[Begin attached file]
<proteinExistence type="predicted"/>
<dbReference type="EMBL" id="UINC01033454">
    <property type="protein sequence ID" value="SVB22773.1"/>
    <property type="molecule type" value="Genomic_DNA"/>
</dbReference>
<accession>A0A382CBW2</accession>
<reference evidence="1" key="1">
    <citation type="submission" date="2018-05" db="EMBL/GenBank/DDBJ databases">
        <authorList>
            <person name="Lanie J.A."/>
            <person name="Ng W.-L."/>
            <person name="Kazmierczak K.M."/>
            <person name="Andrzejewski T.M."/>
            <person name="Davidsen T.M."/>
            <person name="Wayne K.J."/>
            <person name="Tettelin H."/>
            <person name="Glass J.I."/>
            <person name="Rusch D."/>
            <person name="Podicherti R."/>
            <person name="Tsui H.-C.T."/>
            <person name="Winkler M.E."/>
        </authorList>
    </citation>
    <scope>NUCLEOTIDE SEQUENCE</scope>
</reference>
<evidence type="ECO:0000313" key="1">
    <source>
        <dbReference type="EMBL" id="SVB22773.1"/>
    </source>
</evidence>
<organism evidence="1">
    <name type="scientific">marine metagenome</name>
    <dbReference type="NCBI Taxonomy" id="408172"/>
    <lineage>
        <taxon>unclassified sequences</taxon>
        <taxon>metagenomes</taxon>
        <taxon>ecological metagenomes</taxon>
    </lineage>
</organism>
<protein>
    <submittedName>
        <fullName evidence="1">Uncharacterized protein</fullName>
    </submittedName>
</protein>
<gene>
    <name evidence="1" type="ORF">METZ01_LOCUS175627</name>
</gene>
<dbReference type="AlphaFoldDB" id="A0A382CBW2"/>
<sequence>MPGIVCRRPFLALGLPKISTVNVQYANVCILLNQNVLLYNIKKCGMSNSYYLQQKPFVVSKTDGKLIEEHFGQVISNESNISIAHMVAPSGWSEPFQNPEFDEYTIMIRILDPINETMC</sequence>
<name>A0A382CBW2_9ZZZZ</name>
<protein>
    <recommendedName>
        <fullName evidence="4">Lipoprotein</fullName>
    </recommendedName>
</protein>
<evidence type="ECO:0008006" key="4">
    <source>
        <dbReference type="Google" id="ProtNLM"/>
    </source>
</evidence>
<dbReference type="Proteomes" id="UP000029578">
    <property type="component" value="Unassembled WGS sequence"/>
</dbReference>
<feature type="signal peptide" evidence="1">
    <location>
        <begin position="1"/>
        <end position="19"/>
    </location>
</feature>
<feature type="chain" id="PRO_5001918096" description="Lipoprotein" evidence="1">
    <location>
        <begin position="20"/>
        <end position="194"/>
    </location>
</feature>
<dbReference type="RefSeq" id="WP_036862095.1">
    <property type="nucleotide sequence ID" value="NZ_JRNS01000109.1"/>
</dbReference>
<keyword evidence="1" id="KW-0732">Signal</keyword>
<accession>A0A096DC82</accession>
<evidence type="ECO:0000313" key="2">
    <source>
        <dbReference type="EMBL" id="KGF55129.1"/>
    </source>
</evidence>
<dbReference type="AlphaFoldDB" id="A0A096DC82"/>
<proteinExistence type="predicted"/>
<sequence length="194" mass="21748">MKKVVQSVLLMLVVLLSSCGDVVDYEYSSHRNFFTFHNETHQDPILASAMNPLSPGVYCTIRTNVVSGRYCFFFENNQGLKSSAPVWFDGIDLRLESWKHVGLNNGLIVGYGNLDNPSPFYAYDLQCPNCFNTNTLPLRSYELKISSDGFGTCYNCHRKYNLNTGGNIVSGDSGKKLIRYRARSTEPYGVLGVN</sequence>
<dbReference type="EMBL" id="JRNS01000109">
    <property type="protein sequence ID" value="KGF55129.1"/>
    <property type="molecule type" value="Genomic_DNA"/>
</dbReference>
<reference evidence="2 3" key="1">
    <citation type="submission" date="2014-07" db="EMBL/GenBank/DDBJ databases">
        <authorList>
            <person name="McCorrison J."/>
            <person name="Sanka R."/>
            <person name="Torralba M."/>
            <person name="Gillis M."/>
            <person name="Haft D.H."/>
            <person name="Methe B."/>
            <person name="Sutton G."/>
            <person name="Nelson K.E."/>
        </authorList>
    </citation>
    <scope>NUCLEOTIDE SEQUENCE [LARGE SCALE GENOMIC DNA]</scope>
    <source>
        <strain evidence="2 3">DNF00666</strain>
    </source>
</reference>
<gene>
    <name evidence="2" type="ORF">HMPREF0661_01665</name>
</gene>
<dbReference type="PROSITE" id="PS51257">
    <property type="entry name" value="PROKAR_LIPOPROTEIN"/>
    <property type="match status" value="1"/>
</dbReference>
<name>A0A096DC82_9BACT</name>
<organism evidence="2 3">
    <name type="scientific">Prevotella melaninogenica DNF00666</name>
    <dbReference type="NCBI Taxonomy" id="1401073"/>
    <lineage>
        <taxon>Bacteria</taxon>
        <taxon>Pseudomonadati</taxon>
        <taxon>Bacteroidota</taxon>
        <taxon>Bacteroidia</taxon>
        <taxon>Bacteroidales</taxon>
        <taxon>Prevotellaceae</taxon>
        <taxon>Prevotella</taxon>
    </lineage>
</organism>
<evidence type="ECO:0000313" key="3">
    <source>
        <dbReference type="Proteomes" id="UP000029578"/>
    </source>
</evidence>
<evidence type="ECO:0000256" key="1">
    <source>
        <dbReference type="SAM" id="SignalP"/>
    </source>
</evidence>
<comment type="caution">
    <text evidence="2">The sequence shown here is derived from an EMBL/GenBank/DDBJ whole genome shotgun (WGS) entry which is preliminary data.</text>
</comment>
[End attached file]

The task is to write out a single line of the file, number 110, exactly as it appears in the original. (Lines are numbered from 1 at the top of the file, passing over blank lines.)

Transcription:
</reference>